Prior to the International Conference of Women in Fisheries in Santiago de Compostela (November 2018), Katia Frangoudes and Marja Bekendam, representing AKTEA, visited two members organizations of the network in Galicia: Amarcarril and Mulleres Mar Arousa.
The association Amarcarril, based in Carril, gathers mariscadoras of the community who are, inter alia, organising visits for tourists and schools to explain their work and also the functioning of shore ecosystem. The association also created an exhibition room in the building of the auction where they show photos of shellfish harvesting as well as the main tools to practice such activity. Posters and other products are used to communicate about their activity. Amarcarril women told Katia and Marja about their work, their working conditions and the difficulties they are facing in the sector. AKTEA asked them what are their main messages for the decision-makers in Brussels and their prioriy is the reduction of the age of retirement which is now at 65 years old. Because of the difficult working conditions they find it hard to practice this activity until such an age and therefore they ask to retire earlier, like fishermen do. Besides that, the prices of their products are decreasing because of the import of foreign products. A regional certification of shellfish may help them to increase the price as consumers would be able to better identify their products. Their last demand was related to the size of shellfish, because in this part of the Ria Arousa shellfish are vulnerable to natural hazards and high mortality is observed during some months. For this reason, the mariscadoras of Carril claim for a flexible minimum conservation size which could be adaptable to each local context in order to avoid the loss of their production.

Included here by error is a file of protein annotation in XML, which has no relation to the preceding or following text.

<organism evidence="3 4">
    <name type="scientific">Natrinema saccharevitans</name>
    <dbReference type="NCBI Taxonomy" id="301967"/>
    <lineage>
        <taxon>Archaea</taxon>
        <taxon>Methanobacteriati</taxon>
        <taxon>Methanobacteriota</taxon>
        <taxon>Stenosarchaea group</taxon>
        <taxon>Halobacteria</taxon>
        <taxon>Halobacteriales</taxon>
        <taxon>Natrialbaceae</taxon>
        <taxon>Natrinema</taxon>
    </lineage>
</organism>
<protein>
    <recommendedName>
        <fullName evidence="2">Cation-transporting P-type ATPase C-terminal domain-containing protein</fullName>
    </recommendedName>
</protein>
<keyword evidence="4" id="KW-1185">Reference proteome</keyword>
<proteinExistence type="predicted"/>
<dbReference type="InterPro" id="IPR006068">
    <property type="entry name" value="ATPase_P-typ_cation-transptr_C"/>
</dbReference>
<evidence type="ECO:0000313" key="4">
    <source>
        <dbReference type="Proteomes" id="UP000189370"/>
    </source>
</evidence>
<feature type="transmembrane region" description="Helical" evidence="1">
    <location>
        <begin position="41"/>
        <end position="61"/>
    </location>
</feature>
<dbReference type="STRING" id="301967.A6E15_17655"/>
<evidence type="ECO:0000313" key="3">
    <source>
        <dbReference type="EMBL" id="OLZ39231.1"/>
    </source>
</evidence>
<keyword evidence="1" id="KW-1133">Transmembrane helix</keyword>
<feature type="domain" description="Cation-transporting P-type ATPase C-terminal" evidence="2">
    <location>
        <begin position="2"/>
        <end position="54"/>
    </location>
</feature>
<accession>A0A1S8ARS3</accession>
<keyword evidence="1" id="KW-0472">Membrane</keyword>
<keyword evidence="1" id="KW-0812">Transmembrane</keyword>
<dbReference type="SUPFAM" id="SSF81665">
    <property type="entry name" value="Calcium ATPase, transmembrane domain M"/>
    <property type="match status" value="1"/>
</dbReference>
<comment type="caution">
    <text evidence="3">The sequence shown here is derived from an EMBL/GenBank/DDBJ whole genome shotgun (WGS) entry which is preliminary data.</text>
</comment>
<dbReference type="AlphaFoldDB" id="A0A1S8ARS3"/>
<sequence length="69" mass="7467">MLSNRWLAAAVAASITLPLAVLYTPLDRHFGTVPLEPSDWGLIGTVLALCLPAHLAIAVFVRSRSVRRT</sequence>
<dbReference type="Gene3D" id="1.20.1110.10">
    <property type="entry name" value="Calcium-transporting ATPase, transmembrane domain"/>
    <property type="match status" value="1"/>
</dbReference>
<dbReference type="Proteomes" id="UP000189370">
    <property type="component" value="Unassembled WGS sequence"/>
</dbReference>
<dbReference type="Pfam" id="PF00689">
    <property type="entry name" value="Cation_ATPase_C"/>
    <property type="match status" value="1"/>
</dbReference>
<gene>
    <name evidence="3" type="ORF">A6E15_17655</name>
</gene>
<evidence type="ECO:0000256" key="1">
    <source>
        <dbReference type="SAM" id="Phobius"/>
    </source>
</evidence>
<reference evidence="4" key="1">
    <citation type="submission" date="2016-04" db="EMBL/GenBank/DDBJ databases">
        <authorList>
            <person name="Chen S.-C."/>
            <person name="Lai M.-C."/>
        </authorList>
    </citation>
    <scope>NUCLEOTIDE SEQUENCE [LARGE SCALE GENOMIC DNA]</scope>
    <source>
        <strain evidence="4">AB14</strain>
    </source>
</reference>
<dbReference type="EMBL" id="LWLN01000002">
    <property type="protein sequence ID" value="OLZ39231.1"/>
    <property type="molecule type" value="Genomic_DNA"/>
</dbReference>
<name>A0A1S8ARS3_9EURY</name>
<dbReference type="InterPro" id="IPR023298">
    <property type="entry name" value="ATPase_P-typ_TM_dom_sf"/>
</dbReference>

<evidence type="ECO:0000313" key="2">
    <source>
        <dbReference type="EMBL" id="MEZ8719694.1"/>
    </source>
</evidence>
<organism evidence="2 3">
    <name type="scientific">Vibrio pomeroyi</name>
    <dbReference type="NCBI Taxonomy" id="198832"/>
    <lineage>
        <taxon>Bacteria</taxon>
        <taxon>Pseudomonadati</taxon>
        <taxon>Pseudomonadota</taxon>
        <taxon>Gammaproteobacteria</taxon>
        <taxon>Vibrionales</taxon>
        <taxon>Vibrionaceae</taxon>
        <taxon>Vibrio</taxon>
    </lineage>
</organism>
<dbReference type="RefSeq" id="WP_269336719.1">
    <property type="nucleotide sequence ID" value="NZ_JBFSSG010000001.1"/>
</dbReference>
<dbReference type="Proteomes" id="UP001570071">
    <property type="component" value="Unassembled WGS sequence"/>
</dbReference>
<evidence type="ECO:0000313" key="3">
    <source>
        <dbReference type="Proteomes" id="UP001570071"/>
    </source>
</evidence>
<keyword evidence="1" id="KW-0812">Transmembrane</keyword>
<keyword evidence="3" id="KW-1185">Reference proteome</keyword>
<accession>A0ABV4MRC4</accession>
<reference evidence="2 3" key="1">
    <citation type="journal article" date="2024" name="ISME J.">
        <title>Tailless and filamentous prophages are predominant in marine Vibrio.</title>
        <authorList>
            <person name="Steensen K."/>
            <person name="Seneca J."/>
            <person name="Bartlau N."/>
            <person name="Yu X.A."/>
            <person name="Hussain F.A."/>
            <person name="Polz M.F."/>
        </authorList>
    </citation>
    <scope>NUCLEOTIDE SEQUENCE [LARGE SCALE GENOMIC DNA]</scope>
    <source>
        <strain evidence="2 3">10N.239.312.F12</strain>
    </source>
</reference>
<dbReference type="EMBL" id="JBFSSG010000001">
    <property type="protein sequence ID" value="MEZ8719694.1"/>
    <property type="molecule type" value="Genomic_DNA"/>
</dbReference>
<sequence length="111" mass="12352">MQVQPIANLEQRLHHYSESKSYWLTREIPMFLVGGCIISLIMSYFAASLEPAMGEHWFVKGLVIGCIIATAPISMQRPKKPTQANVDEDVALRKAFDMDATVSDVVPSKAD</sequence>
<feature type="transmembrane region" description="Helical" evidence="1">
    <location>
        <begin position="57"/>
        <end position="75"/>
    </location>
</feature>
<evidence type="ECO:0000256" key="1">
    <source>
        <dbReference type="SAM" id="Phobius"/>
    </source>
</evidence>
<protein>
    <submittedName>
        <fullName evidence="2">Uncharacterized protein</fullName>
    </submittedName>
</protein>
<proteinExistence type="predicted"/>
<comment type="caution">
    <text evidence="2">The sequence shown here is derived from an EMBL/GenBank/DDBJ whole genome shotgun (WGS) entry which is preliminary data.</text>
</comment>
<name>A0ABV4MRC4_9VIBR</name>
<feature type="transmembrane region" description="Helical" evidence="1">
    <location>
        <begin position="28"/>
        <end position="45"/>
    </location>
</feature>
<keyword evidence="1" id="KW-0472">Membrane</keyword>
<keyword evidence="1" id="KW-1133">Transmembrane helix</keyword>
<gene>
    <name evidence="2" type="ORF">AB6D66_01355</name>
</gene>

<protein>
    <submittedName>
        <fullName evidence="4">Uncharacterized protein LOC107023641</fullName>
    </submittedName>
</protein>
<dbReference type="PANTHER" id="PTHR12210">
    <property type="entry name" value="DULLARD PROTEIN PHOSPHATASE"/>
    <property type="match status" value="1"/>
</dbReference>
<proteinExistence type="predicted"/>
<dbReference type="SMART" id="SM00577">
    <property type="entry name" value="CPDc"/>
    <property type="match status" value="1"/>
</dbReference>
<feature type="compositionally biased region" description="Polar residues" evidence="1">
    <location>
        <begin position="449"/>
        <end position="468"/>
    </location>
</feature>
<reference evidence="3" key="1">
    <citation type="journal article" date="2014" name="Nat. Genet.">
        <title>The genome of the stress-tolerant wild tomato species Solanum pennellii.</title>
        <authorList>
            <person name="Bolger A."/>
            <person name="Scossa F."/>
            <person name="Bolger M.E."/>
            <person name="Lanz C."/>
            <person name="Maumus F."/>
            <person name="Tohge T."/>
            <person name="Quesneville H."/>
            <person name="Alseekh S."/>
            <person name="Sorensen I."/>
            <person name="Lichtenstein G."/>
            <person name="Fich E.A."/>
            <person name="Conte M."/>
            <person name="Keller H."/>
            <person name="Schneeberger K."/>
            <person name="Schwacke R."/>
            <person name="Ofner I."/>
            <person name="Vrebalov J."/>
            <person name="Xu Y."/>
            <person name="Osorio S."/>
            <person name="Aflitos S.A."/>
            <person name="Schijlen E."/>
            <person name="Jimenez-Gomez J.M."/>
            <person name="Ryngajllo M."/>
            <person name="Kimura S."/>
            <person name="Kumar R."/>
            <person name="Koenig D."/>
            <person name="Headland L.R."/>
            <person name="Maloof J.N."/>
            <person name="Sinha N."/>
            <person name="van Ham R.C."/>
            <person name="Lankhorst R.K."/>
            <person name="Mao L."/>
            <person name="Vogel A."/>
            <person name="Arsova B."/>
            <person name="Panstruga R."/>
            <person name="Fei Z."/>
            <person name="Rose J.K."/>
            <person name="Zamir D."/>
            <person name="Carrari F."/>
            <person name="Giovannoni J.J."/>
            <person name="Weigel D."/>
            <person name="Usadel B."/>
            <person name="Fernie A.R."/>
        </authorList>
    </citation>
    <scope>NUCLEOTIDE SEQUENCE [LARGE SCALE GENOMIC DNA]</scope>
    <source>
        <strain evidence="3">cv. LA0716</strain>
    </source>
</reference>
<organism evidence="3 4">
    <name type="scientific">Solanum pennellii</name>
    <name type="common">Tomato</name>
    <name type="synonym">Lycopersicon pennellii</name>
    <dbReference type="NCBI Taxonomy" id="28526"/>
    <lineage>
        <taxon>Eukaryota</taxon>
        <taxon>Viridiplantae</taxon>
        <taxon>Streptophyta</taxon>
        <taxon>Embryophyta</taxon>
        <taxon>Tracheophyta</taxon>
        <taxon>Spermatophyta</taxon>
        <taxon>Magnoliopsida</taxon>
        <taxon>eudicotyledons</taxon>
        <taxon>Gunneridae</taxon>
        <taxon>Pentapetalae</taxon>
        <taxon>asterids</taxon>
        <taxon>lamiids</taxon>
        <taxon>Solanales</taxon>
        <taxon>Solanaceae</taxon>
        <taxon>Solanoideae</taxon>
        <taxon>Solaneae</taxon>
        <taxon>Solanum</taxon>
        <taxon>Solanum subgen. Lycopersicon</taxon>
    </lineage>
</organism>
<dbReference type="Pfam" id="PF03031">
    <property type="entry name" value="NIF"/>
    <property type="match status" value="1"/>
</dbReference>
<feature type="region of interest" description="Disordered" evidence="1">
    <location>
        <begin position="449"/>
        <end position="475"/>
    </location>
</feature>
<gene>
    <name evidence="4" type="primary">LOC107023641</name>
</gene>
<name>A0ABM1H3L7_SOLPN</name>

Later in the afternoon AKTEA’s representatives visited the association of Mulleres Mar Arousa in Villa Nova. This organization is gathering women of the communities around Ria Arousa. They practice a number of different activities related to the sea such as mussels farming, shellfish and percebes (barnacles) harvesting and direct marketing. In Galicia, women harvesters used to chair several cofradias (fishers organisations) and demonstrated their skills in managing male-dominated organizations’. However, since the cofradias’ most recent elections, the number of women leaders decreased considerably. For this reason Mulleres Mar Arousa decided to raise awareness about the matter and publicly claim for more gender sensitive regulations that would allow women to get back to managing cofradias. The association made noise about the matter through letters and articles in local newspapers addressed to fishers’ organisations, authorities and the general public, thus highlighting the urgent need to recognize women’s rights in the sector.